Lastly, the student gets back to playing his repertoire as it brings him joy and happiness instead of frustration. Working on a problem can usually bring a lot of frustration before the solution is found. Therefore, the student prefers going back to the “musical dessert” instead of working on solid food. This is usually counter-productive unless a “fun session” was pre-arranged.

I believe that there is a time for the learner to have fun on his instrument, but once again this ought not to take precedence over the regular practice sessions that the student must benefit from.

Schedule B: An exact schedule
Time available for practice 45 minutes

  • Warm up – 5 Minutes
  • Practice new chords – 10 Minutes
  • Practice scales/arpeggios (relevant ones such as a basic minor pentatonic) – 10 Minutes
  • Practice strumming relevant to chord repertoire – 5 Minutes
  • Practice repertoire – 15 Minutes

This is an example of a well-thought-out practice schedule suitable for a beginner in a particular set of circumstances.

The first thing I genuinely appreciate is the fact that the student takes five minutes to warm up before starting with his various other activities.

After the initial warm-up, he goes straight into practising new chords. Although it might be frustrating and challenging, he continues for 10 minutes and faithfully applies himself.

He then continues unto scales, meticulously practising them at 60 BPM (beats per minute). This leads to obtaining a more excellent command over the fretboard that will compound and explode over several years!

After practising his chords, scales and arpeggios, he moves unto strumming that’s relevant to his chord repertoire. By practising with the right hand alone, he gets a full view of what’s going on. This enables his strumming hand to work like a well-oiled machine, ready to strum any chord pattern that comes its way!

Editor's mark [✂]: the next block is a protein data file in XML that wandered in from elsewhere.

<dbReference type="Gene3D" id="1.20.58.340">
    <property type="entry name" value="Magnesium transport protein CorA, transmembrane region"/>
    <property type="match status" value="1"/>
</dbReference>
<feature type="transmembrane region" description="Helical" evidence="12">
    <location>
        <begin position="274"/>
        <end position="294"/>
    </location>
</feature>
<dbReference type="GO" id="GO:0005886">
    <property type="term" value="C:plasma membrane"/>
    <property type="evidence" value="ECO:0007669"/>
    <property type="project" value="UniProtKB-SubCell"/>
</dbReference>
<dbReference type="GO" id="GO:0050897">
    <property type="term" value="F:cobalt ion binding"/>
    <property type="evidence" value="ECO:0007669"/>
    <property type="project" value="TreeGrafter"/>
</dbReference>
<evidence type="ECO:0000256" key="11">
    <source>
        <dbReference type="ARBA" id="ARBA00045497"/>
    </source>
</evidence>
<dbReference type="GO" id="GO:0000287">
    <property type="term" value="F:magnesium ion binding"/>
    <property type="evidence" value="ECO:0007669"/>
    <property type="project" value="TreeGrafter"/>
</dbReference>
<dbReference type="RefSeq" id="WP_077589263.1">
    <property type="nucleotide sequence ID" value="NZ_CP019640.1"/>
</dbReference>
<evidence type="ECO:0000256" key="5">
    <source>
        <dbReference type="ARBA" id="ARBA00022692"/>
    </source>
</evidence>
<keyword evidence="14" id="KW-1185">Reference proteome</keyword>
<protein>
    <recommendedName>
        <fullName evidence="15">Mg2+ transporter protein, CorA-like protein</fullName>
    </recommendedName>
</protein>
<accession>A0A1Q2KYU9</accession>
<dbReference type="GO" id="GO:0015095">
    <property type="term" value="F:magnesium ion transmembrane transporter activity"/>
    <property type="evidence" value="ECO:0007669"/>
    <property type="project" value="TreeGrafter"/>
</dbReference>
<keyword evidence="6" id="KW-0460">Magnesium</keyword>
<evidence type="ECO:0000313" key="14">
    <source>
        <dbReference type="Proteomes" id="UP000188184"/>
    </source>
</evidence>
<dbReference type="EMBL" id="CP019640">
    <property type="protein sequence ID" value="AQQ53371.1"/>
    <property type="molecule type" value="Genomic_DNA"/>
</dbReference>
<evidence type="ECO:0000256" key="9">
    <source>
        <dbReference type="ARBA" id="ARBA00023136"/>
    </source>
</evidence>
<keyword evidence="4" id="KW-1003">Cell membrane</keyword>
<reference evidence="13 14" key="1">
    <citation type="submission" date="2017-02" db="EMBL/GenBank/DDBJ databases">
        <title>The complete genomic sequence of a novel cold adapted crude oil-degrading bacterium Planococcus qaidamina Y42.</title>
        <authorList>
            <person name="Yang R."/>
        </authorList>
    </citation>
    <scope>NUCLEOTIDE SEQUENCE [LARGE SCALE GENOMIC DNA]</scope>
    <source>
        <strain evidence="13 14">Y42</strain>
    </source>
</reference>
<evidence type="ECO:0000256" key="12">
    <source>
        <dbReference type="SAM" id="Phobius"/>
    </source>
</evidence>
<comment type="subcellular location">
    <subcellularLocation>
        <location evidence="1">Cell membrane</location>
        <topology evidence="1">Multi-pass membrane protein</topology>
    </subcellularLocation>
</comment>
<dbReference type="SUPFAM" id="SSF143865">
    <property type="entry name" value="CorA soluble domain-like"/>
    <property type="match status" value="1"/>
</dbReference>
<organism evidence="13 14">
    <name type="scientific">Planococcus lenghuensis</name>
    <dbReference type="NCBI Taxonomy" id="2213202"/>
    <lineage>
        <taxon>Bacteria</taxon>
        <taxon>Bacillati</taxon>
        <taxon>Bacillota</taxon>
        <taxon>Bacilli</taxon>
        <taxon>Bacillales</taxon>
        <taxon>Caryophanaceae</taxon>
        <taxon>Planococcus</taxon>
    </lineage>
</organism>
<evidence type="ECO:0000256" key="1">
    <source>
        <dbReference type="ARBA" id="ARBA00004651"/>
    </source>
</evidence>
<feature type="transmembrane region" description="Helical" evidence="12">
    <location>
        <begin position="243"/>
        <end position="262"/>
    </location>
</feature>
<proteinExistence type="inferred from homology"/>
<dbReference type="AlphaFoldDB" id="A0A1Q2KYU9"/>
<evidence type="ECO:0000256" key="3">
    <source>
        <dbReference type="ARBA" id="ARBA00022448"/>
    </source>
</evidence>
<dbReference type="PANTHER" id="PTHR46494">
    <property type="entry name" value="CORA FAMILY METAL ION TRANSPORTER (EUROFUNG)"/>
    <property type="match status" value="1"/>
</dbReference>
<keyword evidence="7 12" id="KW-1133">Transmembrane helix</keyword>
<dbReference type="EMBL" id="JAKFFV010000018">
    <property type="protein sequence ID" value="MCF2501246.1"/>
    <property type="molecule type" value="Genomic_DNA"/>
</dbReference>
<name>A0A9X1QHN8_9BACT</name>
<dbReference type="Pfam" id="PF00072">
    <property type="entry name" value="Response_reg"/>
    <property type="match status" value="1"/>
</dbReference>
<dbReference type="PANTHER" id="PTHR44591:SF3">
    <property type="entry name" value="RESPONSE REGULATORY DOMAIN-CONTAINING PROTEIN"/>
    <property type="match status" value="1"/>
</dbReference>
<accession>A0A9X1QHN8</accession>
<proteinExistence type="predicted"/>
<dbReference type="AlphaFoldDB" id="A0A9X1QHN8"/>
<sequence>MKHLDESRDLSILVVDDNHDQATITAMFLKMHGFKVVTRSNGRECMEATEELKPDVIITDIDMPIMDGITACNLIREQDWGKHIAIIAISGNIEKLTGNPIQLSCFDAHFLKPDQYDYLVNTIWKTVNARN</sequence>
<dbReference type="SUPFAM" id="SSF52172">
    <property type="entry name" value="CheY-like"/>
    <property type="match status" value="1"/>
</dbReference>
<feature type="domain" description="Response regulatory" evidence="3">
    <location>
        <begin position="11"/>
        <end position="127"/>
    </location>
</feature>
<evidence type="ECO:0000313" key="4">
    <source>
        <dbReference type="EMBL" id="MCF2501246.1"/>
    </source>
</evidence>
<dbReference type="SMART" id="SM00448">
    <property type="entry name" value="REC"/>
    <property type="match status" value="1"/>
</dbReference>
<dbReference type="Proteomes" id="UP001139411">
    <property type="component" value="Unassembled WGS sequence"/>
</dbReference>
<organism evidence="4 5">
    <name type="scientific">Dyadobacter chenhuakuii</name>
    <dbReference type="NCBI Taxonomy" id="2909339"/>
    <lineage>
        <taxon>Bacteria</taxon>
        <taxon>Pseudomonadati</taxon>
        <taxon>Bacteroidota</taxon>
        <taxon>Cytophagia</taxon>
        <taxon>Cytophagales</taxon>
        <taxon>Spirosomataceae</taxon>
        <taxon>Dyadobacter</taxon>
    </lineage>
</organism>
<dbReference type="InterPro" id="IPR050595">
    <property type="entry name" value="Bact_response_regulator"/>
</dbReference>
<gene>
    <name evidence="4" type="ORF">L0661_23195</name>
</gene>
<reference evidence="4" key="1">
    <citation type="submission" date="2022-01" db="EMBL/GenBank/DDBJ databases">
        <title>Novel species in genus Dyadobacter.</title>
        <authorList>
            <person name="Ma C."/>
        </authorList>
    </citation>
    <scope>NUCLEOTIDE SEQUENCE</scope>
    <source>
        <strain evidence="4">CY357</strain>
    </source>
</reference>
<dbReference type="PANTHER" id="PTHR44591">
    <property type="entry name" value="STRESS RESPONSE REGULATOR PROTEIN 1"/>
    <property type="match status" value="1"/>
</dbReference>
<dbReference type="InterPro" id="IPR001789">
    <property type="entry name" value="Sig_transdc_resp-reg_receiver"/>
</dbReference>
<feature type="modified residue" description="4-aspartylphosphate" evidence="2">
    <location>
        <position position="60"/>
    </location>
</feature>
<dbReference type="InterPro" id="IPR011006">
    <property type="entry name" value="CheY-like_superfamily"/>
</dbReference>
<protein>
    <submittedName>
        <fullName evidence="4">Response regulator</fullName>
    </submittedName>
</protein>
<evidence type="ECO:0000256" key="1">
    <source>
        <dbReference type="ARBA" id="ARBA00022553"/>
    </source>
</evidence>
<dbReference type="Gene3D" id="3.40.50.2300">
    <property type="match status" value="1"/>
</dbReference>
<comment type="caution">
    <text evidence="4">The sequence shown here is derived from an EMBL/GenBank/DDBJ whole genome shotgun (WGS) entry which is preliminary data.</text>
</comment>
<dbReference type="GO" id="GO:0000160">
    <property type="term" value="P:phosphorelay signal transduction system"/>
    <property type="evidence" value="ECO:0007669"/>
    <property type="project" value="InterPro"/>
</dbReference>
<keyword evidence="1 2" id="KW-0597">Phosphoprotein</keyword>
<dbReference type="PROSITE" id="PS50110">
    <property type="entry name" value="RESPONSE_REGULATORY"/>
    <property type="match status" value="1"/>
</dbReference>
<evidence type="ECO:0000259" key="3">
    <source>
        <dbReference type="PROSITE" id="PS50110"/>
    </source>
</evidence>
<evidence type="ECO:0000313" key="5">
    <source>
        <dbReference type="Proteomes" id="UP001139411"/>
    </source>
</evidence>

ONLY right at the end does he enjoy his favourite musical dessert – the repertoire that he so badly wants to play! In fact, it’s easy for him – his right hand is strumming faithfully while his left-hand plays the chords without much hesitation – THANKS TO STICKING WITH A DISCIPLINED PRACTICE SCHEDULE!

Practising in this way will yield a harvest over several months/years that far outweighs the proceeds of Scenario A!

I recommend any student (whether absolute beginner, amateur or professional) to practice the guitar with a schedule and not without. I believe there are times when practising without a program can be justified (as playing music should not be arduous at all times), but (in my opinion) 85% of the time a reasonably strict schedule should be adhered to, to obtain the best results possible!

Intermediate level guitarist practicing

Scenario 2: an intermediate guitarist (five years of experience)

In this scenario, we have an intermediate guitarist who has five years of guitar learning experience behind him. Currently, he owns a Gibson Les Paul. His favourite guitar hero is the classic-guitar-tone-master Slash. He has learned the solo to “Sweet Child O’ Mine'”and knows quite a few things about lead guitar.

His weakness is a lack of theoretical knowledge, and his knowledge of scales is limited to the minor pentatonic scale. His chordal expertise extends to power chords as well as the primary major/minor/dominant chords in open and barré form.

He wants to progress and understand the instrument to a much higher level. He has about 15 hours a week to practice. He’s currently practising about two hours daily.

By following a practice schedule, he will progress in the fastest way possible.

Schedule A: No schedule
Time available for practice 120 minutes

  • No warm-up – 0 minutes
  • Picks up a guitar magazine and tries the latest riff – 20 minutes
  • Works on his bending vibrato – 10 minutes
  • Plays the Sweet Child O’ Mine solo bit – the part where he struggles – the part where Slash plays a fast harmonic minor sequence up the neck. He does this without any metronome or guitar journal – 30 minutes
  • He takes a small break for coffee – 10 minutes
  • He gets back to the fast bit of Sweet Child O’ Mine – 25 minutes
  • He memorises a lick from his guitar magazine – 15 minutes
  • He practice playing fast (without a journal or any time-keeping device) – 10 minutes

In this example, our intermediate guitarist has spent most of his time on his favourite Slash solo. While it’s a beautiful solo, and a cool thing to play, he did it without any plan or journal. There were no notes (historical notes) to state what top speeds he reached today or which exact parts he struggled with. It was merely a trial and error give-it-a-shot type of practice session.

Working for 10 minutes on his bending vibrato is a delightful idea, but without any structure, it will not yield the best returns.

He tried the latest riff out of a guitar magazine – this is once again part of a “musical dessert” and not “solid meat”. This is the sort of thing to keep at the end of a session as a reward.